4 maggio 2016

Maria Candida Gentile's three roses #2: Elephant &Roses and Rrose Selavy


Elephant & Roses. The name is one of the best ever used for a scent, isn't it? The fragrance starts with a rose coupled with warm, aromatic, dry notes (costus and thyme), and an unidentified "animal accord". Alongside the Turkish rose, MCG has entered jasmin and the delicate tenderness of osmanthus flower, while vetiver and sandalwood offer the scent their elegant support. I also smell some spicy notes such as saffron and plush lather, that maybe aren't there. Ambergris soberly sews everythung together. The fragrance smells unusually dry and dusty, like parched elephant skin and, oddly enough, remains delicate in all phases. The elephant could have been placed in a glassware shop -and then he'd have smashed everything around it- and instead it was accommodated on a bed of roses, with an exotic and very interesting result. It 's a rose scent, indeed but the rose is only used as a counterpoint to the “elephant accord”. 
I don't know why it works, but it does: without the delicate, almost shy hint of rose the "elephant accord" would be closed, heavy, opaque. Instead, that rosy little note infuses lightness and delicacy to the whole elephant, and makes E&R an absolutely crazy perfume.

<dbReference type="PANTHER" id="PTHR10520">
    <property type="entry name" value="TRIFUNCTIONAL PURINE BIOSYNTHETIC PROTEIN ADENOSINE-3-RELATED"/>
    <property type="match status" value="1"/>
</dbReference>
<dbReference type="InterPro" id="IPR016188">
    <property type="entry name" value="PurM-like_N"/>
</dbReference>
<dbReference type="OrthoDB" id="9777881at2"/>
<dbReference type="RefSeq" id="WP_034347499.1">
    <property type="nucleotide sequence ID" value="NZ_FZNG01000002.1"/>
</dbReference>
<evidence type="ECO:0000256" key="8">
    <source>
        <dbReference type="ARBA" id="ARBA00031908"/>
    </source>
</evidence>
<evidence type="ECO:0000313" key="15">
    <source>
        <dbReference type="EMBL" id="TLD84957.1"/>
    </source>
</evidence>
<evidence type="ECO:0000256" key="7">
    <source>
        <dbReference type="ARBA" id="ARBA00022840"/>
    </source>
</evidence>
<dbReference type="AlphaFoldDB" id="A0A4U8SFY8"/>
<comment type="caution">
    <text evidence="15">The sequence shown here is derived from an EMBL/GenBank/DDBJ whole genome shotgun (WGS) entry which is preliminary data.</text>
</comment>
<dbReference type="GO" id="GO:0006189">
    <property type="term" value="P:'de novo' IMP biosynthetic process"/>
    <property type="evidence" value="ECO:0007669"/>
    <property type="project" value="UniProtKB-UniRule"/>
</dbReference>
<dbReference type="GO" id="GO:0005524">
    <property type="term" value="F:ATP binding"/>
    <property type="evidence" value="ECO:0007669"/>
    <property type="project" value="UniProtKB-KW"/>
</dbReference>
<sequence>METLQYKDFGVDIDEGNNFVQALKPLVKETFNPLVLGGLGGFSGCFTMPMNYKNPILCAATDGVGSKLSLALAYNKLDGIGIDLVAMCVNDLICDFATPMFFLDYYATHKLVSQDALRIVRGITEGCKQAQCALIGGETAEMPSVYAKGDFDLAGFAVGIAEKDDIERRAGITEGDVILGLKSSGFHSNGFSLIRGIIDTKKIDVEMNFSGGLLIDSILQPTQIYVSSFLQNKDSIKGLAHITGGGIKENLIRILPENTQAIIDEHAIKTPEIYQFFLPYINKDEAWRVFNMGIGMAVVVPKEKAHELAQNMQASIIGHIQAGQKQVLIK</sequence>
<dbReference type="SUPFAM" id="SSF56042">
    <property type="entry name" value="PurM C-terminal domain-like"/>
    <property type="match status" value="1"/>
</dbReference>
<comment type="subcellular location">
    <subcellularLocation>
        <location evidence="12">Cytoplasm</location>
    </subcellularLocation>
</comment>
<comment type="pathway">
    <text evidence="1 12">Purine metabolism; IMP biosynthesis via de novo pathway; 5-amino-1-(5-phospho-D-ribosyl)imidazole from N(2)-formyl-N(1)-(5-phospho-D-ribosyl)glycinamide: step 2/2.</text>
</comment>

It features an earthly, primitive, animal quality, together with a vaguely sophisticated one. 
I love when opposites serve each other and E&R is in fact a scent I wear with greatest pleasure.

Rrose Selavy is the simplest of the three rose scents, a rather linear fragrance, composed of a few essential notes you can smell from start to finish. At the beginning the rose note is almost hidden by a hint of mint that gives the fragrance an unusually fresh, green, pungent direction, vaguely damp, that strangely increases instead of decreasing as minutes pass by. 
Mint then binds rose and an elegant carnation almost turning the whole thing into a fougère. The base notes stay minty and green for a long time, suggesting a dewy rose still in bud. Male? Female? Who cares? Marcel Duchamp's creative spirit -of which Rrose Selavy was the feminine double- would've made fun of any kind of gender label! 
I'd suggest you try it especially:
- if you're not particularly fond of rose, 
- if you're a man,
-if your idea of freshness doesn't necessarily involve citrus notes.
Perhaps this different interpretation might change your mind.

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